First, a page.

His Majesty’s Dragon

Posted by : atcampbell | On : June 6, 2006

His Majesty’s Dragon by Naomi Novik

Six people attended, five started and finished the book. In addition, two sent in comments.

The book explores the concept of having dragons under military command during the Napoleonic wars, as told from the British point of view. Other than the existence of dragons with extraordinary lifting capacity and special attack forms, the world of the novel works much as we would expect 18th century Europe. As such, there is a natural comparison to various British naval captain novels, such as the Hornblower series by C.S. Forester.

The general pacing of the action and exposition was excellent. Details of dragon life were revealed to the reader in a nicely spaced out way so they fit in with story action and did not slow the pace of the action. Several readers liked the attention to the details of dragon gear, ropes, and anchor points, both for the dragon and for the crew. While allowing dragons the ability to carry crews of twenty or more (and considerable gear) did cause some trouble with plausibility, it also allowed for much richer character interaction. Having dragons be intelligent also provided more opportunities for interest, so we are interested in the progress of both Temeraire, the young dragon, and Laurence, the naval captain, who bonded with Temeraire. Laurence is experienced in navy ways, but the aerial corp has quite different customs, so we observe both the progress of the young dragon and of the outsider trying to adapt to his changed estate, giving both a “coming of age” subplot and some sense of a “fish out of water” subplot to the book.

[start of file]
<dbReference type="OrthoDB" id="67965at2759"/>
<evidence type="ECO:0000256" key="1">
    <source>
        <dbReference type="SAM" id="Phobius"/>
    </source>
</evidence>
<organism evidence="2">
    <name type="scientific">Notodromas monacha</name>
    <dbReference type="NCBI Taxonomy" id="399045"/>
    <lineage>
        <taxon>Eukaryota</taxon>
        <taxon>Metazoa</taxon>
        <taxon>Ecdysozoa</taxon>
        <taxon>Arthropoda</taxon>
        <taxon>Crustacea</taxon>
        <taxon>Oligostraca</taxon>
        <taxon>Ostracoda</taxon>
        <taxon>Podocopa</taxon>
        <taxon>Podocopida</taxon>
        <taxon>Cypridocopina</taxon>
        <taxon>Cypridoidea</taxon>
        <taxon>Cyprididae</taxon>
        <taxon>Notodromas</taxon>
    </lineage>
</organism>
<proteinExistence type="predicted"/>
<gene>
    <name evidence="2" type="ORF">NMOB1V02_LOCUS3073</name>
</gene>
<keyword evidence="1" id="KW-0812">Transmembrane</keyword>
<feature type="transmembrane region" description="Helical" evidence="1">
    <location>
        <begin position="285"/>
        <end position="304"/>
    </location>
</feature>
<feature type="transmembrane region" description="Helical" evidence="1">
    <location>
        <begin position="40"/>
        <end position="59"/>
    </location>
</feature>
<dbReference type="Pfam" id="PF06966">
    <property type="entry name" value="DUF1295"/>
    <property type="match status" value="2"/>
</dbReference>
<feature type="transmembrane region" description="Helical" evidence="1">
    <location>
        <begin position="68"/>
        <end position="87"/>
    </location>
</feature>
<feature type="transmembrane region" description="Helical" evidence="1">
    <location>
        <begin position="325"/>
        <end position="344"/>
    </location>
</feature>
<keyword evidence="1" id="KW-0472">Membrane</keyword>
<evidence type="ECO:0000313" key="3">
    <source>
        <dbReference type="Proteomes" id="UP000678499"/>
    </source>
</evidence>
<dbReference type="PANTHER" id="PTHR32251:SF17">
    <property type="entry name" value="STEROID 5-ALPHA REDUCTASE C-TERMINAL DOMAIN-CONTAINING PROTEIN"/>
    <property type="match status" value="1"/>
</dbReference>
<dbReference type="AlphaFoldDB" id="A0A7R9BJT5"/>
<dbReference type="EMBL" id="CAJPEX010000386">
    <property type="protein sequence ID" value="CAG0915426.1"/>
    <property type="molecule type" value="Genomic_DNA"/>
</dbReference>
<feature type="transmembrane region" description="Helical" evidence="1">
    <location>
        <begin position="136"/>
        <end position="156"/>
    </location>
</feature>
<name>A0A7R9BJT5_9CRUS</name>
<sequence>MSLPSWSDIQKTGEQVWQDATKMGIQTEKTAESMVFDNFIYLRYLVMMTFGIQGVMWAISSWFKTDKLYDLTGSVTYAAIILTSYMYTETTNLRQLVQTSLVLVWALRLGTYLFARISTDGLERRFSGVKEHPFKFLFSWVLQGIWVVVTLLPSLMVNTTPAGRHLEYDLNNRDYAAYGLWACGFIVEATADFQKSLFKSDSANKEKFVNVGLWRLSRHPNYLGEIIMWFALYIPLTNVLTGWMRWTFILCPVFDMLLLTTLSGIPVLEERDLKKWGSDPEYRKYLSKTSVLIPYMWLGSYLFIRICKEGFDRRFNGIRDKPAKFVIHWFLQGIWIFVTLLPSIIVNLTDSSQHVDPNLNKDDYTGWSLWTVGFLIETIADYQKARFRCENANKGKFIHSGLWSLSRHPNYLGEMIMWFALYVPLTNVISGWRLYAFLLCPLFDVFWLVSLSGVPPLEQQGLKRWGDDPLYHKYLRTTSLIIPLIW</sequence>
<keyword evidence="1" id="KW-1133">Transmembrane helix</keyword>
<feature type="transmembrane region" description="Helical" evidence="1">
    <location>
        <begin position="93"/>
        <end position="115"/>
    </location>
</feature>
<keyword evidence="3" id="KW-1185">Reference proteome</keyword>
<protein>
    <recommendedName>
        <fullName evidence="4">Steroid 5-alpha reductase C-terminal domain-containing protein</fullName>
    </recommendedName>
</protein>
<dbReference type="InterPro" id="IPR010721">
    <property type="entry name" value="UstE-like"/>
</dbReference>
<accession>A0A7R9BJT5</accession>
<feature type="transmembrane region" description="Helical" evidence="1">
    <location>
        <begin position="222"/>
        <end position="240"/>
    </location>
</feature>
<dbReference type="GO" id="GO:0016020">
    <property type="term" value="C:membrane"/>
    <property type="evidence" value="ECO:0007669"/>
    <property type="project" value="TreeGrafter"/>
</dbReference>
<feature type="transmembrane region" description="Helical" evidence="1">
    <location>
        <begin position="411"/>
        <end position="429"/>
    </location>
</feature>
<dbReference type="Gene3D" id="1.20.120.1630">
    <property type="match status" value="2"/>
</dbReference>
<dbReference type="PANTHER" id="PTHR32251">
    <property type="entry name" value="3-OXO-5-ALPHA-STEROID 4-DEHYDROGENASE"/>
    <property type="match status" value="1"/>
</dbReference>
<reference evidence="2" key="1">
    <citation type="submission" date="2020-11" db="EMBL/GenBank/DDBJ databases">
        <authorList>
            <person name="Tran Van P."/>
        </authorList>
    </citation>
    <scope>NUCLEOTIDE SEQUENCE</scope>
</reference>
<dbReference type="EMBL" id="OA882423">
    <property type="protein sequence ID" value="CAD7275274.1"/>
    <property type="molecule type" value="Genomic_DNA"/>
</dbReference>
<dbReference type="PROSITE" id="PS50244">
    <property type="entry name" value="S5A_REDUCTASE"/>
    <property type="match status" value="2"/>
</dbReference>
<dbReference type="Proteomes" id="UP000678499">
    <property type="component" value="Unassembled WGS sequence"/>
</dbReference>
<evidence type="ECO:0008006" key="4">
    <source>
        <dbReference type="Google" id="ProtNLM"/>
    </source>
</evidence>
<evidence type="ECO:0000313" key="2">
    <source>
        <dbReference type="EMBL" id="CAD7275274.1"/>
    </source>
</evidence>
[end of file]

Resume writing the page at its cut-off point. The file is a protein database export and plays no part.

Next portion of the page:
The aviator and navy differences are well played and representative of the consistent craftsmanship throughout. Indeed, the conflict between navy culture and aviator culture was a greater focus of the story than conflict between dragons and dragons or dragons and men. The interesting culture clashes helped move the story along. There is also the hidden clash between the women riders and the patriarchal culture of 18th century Britain.

The book could be described as a blend of Patrick O’Brian, Jane Austen, Hornblower, and Dragonriders of Pern, but that would not do it justice. It is better than a blend, successful in its own right. The portrayal of the culture and historical events of the time period are pleasingly accurate, as should be no surprise, given the author is described on the back cover as a history buff with a particular interest in the Napoleonic era and a fondness of the work of Patrick O’Brian and Jane Austen. This story is not a repetition of those authors, but a unique story with its own themes and fresh plots. Two sequels, “Throne of Jade” and “Black Powder War” are available in paperback, and undoubtably more are on the way. Each stands well on its own and as part of a series.

— Patrick McGehearty